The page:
The Nature of Time
In Search of One Last Song: Britain’s Disappearing Birds and the People Trying to Save Them, Patrick Galbraith, William Collins, 2022, pp. 320 £18.99 (hardcover)
Belonging: Natural Histories of Place, Identity and Home, Amanda Thomson, Canongate, 2022, pp. 320, £16.99 (hardcover)
This morning, as I sat at my desk, a magpie poked its head up from under the windowsill, checked me out through the glass with a few headturns, and then flew off, displaying his gorgeous colours. A flock of dunnocks (I think – they are, er, small and brown) inhabits the hedge of the garden in the square where I walk my dog. I like to watch them, their family interactions, their chirpiness. Parakeets, now a common sight, mob in the trees on Hampstead Heath. Whilst this may seem like an indicator of the ubiquity of birds, it is a sad truth that they are massively in decline, and soon we may lose entire species: turtledoves, grey-legged partridge, kittiwakes, all vanishing. Children will grow up never having heard a nightingale; never having seen a lapwing. Our poetry and song are imbued with avian life: from ‘loud sing cuckoo’ to the sparrowhawks of Michael Longley and Geoffrey Hill. Birds are essential to our ways of seeing; in their not-quite-like-us-ness, they let us dream. We stand to lose something profound.
The two books under review here, Patrick Galbraith’s In Search of One Last Song, and Amanda Thomson’s Belonging: Natural Histories of Place, Identity and Home, are both keenly and thoughtfully attuned to nature in general, and to birds in particular. Though they come from very different places, the two share much in common, not least a deep appreciation of simply being within the natural world: the walks in the woods where nothing much happens, but you see an interesting dead tree, and then when you look again later, you can’t find it; the capercaillie that you hope to catch sight of; the dawns, the sunsets, the frozen fingers.
Galbraith, who is in his twenties, is the editor of The Shooting Times, a magazine that has been in print since 1882; while (obviously) keen on the sport, he is also, like many in the field sports world, deeply concerned about the preservation and conservation of species, and the ways in which shooting interacts with the landscape around it. Beautifully written, with an anecdotal, interview-led structure, In Search of One Last Song sees Galbraith travelling the country to meet people who have devoted their lives to birds. He hopes to talk to ‘animal rights activists… gamekeepers, regenerative farmers and scientists’, trying to show that, though people might come at things from different angles, they all have the same end in mind. Galbraith, an energetic companion, is an unintrusive presence, allowing his subjects to talk with quiet passion, while also lacing his prose with references to poetry, and showing us how birds transform our ways of seeing and thinking. As Tom, a poet and disciple of Basil Bunting says, ‘with birds there’s suddenness and a spontaneity… It’s immense joy, and I think birds allow you to mediate on the impossible’.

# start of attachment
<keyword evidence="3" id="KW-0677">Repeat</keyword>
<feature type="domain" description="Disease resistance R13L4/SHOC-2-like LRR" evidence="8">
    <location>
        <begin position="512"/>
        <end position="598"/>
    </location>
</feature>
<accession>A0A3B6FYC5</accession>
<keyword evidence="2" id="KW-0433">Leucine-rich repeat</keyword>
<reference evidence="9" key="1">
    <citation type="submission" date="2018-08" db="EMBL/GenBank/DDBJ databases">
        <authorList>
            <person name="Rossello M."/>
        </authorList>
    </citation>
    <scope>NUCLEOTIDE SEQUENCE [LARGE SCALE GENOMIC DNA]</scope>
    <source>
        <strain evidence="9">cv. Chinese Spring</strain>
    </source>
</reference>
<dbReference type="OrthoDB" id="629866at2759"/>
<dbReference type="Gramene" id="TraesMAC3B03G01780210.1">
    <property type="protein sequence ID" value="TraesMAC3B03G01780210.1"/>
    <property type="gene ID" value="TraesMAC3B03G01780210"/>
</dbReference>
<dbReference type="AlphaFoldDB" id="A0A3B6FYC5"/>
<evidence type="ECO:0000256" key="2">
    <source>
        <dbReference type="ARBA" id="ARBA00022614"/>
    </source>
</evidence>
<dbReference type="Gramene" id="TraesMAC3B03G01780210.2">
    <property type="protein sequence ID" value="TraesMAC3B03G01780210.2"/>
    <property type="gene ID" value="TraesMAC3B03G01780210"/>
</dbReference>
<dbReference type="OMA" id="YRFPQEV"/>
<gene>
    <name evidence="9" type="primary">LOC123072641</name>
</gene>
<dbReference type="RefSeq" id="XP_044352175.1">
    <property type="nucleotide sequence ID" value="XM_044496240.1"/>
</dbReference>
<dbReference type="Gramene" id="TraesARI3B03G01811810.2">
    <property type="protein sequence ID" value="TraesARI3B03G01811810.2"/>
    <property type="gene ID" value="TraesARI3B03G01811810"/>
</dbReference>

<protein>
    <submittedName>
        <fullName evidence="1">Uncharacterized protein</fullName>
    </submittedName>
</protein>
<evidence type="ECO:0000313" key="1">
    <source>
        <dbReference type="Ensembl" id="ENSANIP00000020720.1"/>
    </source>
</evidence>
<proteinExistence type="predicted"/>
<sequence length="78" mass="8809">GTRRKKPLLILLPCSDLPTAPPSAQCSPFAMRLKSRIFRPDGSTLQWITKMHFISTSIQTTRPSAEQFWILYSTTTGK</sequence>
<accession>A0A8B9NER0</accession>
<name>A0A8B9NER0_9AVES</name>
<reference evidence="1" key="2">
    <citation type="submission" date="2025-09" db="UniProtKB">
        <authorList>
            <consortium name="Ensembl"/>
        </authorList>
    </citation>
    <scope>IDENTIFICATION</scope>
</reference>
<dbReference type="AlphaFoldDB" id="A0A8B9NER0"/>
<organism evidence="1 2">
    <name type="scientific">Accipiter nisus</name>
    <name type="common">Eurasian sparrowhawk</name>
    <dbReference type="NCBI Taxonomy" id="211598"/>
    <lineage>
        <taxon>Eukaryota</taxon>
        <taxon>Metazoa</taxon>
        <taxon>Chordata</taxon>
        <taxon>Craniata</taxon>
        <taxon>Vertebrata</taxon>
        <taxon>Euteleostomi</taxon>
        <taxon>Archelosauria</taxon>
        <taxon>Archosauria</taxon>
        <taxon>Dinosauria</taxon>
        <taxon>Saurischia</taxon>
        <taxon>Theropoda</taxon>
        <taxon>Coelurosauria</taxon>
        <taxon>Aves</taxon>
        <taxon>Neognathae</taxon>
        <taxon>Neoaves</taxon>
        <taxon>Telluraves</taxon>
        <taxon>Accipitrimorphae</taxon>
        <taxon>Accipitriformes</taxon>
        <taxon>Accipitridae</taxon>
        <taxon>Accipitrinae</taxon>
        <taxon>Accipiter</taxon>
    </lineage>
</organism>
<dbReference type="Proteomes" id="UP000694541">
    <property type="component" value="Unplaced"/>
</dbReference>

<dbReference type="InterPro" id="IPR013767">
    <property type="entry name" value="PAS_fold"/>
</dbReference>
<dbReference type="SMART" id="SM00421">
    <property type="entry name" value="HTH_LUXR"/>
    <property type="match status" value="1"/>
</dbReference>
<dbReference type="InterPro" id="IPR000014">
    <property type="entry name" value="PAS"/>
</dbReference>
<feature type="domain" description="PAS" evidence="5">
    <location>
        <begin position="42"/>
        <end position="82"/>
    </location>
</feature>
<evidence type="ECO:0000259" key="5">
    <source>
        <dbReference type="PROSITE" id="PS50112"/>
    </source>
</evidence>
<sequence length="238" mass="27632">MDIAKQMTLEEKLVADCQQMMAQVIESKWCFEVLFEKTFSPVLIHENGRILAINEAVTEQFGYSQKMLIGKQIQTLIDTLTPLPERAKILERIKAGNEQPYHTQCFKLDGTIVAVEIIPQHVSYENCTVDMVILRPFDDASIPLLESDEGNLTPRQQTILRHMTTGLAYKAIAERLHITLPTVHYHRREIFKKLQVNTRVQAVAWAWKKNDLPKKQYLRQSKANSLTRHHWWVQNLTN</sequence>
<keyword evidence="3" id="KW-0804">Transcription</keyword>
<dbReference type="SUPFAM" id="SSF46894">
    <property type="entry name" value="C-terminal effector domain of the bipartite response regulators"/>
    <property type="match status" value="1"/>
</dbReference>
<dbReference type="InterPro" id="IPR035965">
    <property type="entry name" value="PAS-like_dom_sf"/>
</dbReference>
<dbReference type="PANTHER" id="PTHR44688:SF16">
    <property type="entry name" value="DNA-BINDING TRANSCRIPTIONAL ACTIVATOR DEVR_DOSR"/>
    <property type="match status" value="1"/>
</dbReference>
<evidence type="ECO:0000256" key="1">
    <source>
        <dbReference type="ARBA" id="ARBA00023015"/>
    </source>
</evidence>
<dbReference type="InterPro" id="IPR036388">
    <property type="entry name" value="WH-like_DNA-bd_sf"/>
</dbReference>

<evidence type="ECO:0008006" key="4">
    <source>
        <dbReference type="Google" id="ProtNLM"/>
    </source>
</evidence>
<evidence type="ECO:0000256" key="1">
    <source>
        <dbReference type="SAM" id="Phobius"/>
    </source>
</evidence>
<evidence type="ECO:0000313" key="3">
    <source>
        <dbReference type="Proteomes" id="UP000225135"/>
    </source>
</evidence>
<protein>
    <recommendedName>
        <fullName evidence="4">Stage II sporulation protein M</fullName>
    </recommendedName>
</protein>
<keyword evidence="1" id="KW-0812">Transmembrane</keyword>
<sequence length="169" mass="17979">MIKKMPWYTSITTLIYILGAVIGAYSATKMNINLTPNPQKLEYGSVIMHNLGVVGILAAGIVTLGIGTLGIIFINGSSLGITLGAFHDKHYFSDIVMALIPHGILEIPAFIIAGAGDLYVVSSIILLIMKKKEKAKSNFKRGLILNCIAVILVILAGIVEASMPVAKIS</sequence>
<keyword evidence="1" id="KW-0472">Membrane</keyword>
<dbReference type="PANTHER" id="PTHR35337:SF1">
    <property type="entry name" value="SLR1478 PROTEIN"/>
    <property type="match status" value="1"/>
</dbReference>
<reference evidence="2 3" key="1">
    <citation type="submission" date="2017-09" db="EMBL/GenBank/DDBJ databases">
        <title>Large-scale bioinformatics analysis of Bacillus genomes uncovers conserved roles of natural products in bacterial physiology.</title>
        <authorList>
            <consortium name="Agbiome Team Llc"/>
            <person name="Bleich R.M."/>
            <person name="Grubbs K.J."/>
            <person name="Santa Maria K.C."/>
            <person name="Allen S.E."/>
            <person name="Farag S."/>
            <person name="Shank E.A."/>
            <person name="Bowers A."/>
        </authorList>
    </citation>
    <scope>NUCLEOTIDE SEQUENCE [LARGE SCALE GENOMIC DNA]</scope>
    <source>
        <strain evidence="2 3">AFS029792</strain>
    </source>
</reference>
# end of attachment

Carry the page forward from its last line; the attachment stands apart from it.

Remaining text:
Galbraith’s journalistic eye picks up interesting titbits: kittiwakes are the souls of dead children, it is said; the Ancient British used dead-hedging to stop the invading Romans. His interviewees are devoted to their feathery charges, whether they like to blast them out of the sky, count them, or watch them. Some have farmed the same land for generations, or pass down their skills – we meet a fifth-generation gamekeeper – or work in woods that have existed since the thirteenth century. The sense of being part of something greater than yourself is palpable, and also of time, immense in its reach.
Rob Duncan, who dreamed of nightingales as a boy, moved to Suffolk to ring them: ‘No two nightingales are the same,’ he says. ‘People say they look boring… but those people are crazy.’ A coppicer, Andy Birnie, recalls listening to the radio at dusk, when a nightingale’s song was played.